Bracing for Winter

Armed not only with CBs but with cell phones and Qualcomm, today’s truckers are equipped to survive the harshest winters. Too bad their equipment often isn’t as ready.

Most of us owner-operators didn’t have CB radios when I first started driving,” recalls owner-operator Bill Rode of Eagle, Idaho. That meant a winter breakdown could be a matter of life and death. “If you made it through, good. If not, they’d come looking for you in the spring.

Armed not only with CBs but with cell phones and Qualcomm, today’s truckers are equipped to survive the harshest winters. Too bad their equipment often isn’t as ready.

Flaws that seem minor in summer – corroded wires, worn belts or hoses, dirty fuel tanks, leaky compressor seals, weak batteries – can stop a truck in winter and put a different kind of chill on a small trucking business.

These pitfalls can be avoided with some simple preventive maintenance. Here are the basic areas to address.

Some of the most common cold weather problems are fuel-related, such as moisture in the fuel.

The water comes mostly from condensation inside storage and saddle tanks. Large drops sink to the bottom. Below freezing, the accumulated water becomes ice.

“It will float around in your tank,” says owner-operator Joe Rajkovacz of northern Wisconsin. “I’ve been shut down by a chunk of ice that got sucked into the uptake.”

Each fall, Rajkovacz puts the steer wheels of his 1997 Peterbilt 379 on 4-inch blocks. “All the water and sediment flow to the back of the tanks after the truck sits for a while,” he says.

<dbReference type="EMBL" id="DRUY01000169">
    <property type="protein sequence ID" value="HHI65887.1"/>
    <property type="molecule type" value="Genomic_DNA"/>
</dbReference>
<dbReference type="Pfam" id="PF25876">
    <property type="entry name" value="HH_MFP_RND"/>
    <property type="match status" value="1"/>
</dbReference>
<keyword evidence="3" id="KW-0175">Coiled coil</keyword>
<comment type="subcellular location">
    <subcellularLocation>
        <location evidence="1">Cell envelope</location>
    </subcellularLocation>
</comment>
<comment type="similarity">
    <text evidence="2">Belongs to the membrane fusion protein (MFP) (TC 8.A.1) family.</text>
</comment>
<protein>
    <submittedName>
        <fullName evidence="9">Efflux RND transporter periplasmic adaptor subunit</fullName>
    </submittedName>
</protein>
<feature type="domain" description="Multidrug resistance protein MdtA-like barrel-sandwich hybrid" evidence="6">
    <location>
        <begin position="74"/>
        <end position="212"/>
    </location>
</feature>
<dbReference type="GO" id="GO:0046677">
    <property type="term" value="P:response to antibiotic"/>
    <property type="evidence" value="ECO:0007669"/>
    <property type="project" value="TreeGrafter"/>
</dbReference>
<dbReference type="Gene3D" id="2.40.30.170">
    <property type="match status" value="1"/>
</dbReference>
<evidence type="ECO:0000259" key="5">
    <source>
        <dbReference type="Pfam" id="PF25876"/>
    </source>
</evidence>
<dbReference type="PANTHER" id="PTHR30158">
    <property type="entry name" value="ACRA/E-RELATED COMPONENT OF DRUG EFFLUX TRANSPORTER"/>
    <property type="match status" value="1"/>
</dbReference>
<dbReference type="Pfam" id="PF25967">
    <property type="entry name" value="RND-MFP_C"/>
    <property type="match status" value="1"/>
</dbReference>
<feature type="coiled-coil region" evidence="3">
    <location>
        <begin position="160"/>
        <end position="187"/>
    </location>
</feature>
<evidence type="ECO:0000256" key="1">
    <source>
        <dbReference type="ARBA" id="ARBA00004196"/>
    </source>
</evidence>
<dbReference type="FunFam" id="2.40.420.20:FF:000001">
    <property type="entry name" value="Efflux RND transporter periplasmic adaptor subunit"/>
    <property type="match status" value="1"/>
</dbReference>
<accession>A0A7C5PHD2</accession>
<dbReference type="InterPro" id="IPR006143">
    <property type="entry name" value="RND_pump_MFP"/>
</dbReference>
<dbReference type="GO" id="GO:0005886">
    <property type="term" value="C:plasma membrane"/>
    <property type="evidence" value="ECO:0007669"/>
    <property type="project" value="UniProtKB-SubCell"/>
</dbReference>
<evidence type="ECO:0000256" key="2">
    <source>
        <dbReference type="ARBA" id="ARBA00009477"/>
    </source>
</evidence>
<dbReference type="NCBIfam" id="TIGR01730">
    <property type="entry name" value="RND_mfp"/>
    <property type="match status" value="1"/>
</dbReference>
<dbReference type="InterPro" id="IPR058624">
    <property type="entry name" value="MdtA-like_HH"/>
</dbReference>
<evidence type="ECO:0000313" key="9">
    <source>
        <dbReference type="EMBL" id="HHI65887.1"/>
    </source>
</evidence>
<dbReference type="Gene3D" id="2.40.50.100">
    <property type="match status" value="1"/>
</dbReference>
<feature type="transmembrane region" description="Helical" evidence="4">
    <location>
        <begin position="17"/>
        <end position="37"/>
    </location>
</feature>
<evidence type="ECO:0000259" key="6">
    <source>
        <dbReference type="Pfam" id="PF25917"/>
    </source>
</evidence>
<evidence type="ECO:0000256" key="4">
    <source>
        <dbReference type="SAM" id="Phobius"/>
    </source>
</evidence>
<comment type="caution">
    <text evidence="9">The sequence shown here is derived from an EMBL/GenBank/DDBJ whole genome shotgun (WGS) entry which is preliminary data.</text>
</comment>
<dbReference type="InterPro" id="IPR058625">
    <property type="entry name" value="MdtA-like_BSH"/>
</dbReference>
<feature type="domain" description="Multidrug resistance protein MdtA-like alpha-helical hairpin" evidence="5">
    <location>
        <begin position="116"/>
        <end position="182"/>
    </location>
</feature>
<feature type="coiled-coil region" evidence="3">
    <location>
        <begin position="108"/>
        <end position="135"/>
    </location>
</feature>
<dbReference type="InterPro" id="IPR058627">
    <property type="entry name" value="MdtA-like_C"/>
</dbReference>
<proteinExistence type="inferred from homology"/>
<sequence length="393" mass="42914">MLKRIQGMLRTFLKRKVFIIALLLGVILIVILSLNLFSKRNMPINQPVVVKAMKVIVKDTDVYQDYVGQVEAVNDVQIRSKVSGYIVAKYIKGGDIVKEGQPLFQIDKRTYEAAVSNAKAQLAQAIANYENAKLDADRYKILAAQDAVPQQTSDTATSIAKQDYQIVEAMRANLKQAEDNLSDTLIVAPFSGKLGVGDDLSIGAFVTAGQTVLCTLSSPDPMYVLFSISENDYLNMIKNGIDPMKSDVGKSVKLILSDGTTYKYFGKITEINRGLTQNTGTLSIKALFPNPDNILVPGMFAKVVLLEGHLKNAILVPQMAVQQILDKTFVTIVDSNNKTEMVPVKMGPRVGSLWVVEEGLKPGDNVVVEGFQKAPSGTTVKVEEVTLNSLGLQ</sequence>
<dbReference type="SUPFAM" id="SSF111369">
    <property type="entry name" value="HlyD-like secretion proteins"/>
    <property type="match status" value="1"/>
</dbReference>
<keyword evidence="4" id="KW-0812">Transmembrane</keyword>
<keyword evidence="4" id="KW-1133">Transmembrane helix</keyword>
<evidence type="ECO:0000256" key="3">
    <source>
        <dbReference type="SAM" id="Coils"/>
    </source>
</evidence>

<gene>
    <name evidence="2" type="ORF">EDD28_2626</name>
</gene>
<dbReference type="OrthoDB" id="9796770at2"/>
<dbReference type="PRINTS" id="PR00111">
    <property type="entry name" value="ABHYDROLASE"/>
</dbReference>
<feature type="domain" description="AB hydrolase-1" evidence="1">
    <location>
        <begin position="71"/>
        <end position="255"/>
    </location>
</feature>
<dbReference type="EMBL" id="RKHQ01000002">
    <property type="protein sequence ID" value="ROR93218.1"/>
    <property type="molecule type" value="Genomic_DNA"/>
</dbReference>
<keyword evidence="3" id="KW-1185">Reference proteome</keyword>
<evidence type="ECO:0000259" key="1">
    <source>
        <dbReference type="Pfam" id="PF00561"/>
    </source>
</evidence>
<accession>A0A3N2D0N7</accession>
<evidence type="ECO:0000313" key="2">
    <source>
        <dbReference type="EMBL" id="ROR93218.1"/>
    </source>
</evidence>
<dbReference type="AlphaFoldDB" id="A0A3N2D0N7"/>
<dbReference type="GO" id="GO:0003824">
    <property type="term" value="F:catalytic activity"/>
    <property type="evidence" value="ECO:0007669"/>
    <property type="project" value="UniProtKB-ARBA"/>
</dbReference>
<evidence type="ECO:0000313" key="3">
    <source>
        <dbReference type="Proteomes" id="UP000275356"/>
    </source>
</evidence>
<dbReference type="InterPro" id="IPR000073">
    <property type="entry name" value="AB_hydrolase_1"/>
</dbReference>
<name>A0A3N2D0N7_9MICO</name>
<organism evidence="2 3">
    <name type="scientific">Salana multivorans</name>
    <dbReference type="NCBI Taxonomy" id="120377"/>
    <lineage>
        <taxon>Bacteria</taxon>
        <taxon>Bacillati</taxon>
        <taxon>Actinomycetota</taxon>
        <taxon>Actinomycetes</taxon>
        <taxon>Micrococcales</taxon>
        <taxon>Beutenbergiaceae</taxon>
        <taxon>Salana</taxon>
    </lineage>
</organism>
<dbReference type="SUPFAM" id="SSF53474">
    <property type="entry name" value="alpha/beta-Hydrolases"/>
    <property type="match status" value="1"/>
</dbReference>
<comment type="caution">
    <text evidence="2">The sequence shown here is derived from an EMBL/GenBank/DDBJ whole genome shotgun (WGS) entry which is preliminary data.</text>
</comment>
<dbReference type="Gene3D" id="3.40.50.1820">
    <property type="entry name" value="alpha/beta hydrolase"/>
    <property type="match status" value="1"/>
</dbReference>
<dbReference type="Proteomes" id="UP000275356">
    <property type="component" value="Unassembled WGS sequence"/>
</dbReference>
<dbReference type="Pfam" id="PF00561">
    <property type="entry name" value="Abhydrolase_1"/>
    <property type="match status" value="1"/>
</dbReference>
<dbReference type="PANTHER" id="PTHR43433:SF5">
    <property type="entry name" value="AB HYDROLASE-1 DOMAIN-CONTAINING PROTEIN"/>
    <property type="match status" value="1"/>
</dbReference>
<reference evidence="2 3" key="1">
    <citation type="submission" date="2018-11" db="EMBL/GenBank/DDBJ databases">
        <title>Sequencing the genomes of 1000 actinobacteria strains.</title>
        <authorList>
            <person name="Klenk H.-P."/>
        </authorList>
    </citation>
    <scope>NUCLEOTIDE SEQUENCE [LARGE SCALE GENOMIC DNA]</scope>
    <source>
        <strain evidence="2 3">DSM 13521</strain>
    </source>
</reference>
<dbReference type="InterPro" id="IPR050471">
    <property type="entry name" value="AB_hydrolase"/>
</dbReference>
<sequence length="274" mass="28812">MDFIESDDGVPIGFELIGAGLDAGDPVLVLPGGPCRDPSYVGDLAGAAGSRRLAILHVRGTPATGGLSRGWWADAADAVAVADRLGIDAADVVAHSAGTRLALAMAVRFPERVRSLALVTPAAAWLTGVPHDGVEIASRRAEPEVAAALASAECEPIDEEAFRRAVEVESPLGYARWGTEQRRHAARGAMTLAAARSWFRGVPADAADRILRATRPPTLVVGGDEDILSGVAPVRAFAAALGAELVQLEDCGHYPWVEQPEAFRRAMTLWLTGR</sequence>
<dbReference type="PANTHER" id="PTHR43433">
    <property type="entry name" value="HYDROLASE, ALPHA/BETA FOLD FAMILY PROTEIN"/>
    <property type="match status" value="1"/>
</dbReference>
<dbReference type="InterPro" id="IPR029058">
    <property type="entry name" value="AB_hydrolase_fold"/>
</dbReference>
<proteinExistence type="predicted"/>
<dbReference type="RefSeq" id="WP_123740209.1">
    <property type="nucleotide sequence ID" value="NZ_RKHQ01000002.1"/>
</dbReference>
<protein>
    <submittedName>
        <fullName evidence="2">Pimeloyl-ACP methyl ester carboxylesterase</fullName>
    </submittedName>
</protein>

He uses a small hand pump to empty the tanks. On newer trucks it’s easier to remove the tank drain plugs, but tanks and plugs on older trucks often oxidize together.

To cut down on water problems, be especially mindful of where you buy fuel in winter. “Stay with name-brand fuel stops that sell good fuel and turn over their supplies frequently,” Rajkovacz recommends. “You might pay a little more, but if you’ve ever had 200 gallons of fuel pumped out because of water in it, you’ll know a few cents more per gallon is worth it.”

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Also note the truck stop’s storage tanks. Underground tanks gather less condensation than aboveground tanks.

BP Amoco salesman Paul Kraft advises taking advantage of at-the-pump fuel treatments. “If they’re treating it, then you might not have to. And if you’re going further north than you have before, you might want to get some treated fuel or some additives. That’s because in cold weather, the wax in diesel fuel jells and clogs fuel lines and filters.”

Different fuels have different cloud points, or temperatures at which the wax starts to jell. Jelling is controlled by blending No. 2 diesel with wax-free No. 1 diesel, and also by using winter additives.

“Additives generally contain de-icers that lower the freeze temperature of water,” Kraft says, “and they make sure the wax molecules don’t adhere to one another so they’ll flow through fuel systems and won’t clog injectors or filters.”